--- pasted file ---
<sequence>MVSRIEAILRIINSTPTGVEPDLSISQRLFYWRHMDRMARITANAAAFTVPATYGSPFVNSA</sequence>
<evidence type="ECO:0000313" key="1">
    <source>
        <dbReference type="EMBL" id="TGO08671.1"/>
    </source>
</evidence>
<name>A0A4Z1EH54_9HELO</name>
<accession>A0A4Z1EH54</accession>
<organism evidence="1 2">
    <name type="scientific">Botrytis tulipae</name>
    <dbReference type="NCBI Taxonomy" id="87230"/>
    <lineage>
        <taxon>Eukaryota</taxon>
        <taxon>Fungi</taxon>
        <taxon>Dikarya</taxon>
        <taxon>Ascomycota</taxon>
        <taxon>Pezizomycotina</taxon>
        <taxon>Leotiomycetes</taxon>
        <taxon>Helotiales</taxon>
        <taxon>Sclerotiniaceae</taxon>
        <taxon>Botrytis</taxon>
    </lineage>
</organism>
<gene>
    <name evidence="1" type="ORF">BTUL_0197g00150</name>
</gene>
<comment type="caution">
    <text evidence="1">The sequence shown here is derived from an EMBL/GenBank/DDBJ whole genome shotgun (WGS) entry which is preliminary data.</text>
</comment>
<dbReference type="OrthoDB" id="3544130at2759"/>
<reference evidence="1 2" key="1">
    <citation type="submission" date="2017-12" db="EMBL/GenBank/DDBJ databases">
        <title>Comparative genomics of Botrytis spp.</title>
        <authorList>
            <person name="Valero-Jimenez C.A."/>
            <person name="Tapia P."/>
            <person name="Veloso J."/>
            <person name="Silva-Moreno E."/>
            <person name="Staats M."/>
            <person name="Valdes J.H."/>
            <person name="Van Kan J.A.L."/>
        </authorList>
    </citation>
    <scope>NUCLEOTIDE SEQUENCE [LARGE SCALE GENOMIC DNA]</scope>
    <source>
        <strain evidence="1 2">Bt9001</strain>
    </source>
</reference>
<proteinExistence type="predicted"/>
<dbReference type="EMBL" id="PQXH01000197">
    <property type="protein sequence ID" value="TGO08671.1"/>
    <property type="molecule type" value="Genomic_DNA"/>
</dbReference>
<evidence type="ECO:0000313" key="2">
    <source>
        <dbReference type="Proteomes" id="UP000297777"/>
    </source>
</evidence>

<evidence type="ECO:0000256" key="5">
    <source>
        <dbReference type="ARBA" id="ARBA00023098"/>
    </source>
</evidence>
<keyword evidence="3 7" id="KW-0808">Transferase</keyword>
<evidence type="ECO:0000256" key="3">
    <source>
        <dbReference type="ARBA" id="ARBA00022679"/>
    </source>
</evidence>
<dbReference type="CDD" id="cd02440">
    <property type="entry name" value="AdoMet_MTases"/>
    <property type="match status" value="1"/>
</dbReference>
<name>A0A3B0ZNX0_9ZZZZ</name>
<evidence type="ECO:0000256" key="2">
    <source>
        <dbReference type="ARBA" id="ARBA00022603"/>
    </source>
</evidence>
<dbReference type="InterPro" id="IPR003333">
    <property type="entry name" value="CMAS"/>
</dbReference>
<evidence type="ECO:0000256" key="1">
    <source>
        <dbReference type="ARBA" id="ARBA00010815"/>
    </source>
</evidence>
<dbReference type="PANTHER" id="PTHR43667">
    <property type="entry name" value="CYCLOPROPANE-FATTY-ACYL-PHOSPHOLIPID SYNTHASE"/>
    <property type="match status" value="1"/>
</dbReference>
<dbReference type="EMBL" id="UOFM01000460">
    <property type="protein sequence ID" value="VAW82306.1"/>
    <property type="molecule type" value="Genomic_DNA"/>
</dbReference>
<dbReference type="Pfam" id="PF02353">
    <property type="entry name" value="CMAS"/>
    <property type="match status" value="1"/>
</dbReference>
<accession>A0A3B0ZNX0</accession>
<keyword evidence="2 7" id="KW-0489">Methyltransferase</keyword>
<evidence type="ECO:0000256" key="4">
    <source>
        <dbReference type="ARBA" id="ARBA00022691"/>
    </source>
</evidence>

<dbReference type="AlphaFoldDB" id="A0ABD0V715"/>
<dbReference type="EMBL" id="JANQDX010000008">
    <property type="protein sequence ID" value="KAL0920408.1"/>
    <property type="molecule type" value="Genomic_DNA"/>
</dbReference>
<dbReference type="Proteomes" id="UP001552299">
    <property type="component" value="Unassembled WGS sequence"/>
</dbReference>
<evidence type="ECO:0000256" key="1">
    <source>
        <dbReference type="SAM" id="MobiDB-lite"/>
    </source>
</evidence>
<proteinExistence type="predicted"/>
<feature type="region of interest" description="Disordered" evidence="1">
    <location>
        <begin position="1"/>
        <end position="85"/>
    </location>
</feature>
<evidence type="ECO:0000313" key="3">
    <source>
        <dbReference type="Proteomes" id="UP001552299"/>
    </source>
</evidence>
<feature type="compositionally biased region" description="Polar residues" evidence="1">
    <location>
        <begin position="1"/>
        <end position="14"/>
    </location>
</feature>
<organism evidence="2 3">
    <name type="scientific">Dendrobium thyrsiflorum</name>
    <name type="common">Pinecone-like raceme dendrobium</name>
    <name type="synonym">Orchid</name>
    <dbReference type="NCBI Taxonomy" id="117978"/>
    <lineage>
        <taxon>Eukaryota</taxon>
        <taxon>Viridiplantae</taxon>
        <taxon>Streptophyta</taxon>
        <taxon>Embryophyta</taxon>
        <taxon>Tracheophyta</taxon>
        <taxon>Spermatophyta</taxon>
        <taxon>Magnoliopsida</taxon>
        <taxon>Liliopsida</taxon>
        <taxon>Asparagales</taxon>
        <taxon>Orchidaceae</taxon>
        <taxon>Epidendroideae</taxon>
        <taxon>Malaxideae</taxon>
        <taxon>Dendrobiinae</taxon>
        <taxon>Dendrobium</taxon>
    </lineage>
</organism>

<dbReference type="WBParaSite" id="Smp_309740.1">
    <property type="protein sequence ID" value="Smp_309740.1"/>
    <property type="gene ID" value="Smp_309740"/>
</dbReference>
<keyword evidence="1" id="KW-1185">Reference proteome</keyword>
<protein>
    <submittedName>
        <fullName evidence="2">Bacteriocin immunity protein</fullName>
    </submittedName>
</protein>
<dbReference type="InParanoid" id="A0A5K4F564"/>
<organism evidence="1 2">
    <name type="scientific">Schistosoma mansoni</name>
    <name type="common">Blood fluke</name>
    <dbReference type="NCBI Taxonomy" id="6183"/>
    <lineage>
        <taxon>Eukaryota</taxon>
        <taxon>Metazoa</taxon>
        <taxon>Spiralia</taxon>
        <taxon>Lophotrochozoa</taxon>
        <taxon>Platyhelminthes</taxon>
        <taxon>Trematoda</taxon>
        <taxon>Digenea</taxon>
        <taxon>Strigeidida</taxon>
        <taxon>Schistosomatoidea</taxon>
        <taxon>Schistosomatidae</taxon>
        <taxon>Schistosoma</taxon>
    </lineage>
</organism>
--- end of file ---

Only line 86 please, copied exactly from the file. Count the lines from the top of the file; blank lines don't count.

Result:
    </source>